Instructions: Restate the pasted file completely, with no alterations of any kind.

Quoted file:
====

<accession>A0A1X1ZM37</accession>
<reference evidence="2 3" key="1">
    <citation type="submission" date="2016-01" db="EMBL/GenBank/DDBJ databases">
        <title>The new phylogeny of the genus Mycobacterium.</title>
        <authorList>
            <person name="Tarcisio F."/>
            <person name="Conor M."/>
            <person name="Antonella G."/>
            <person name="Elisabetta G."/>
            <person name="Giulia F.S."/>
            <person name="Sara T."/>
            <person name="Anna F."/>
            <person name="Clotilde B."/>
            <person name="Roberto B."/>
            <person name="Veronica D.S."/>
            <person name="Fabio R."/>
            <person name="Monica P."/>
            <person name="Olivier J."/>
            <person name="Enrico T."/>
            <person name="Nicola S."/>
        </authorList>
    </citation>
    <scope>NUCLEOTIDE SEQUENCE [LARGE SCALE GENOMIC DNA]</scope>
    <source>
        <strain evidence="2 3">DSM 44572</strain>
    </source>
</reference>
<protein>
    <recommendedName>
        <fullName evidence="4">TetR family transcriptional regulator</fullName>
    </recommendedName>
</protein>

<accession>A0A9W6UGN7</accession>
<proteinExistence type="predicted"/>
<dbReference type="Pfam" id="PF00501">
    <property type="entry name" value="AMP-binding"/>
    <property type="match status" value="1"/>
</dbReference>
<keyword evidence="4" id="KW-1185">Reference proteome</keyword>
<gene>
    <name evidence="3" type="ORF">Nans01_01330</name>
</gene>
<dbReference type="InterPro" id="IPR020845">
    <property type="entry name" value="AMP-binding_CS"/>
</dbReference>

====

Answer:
<accession>A0A1X1ZM37</accession>
<reference evidence="2 3" key="1">
    <citation type="submission" date="2016-01" db="EMBL/GenBank/DDBJ databases">
        <title>The new phylogeny of the genus Mycobacterium.</title>
        <authorList>
            <person name="Tarcisio F."/>
            <person name="Conor M."/>
            <person name="Antonella G."/>
            <person name="Elisabetta G."/>
            <person name="Giulia F.S."/>
            <person name="Sara T."/>
            <person name="Anna F."/>
            <person name="Clotilde B."/>
            <person name="Roberto B."/>
            <person name="Veronica D.S."/>
            <person name="Fabio R."/>
            <person name="Monica P."/>
            <person name="Olivier J."/>
            <person name="Enrico T."/>
            <person name="Nicola S."/>
        </authorList>
    </citation>
    <scope>NUCLEOTIDE SEQUENCE [LARGE SCALE GENOMIC DNA]</scope>
    <source>
        <strain evidence="2 3">DSM 44572</strain>
    </source>
</reference>
<protein>
    <recommendedName>
        <fullName evidence="4">TetR family transcriptional regulator</fullName>
    </recommendedName>
</protein>

<accession>A0A9W6UGN7</accession>
<proteinExistence type="predicted"/>
<dbReference type="Pfam" id="PF00501">
    <property type="entry name" value="AMP-binding"/>
    <property type="match status" value="1"/>
</dbReference>
<keyword evidence="4" id="KW-1185">Reference proteome</keyword>
<gene>
    <name evidence="3" type="ORF">Nans01_01330</name>
</gene>
<dbReference type="InterPro" id="IPR020845">
    <property type="entry name" value="AMP-binding_CS"/>
</dbReference>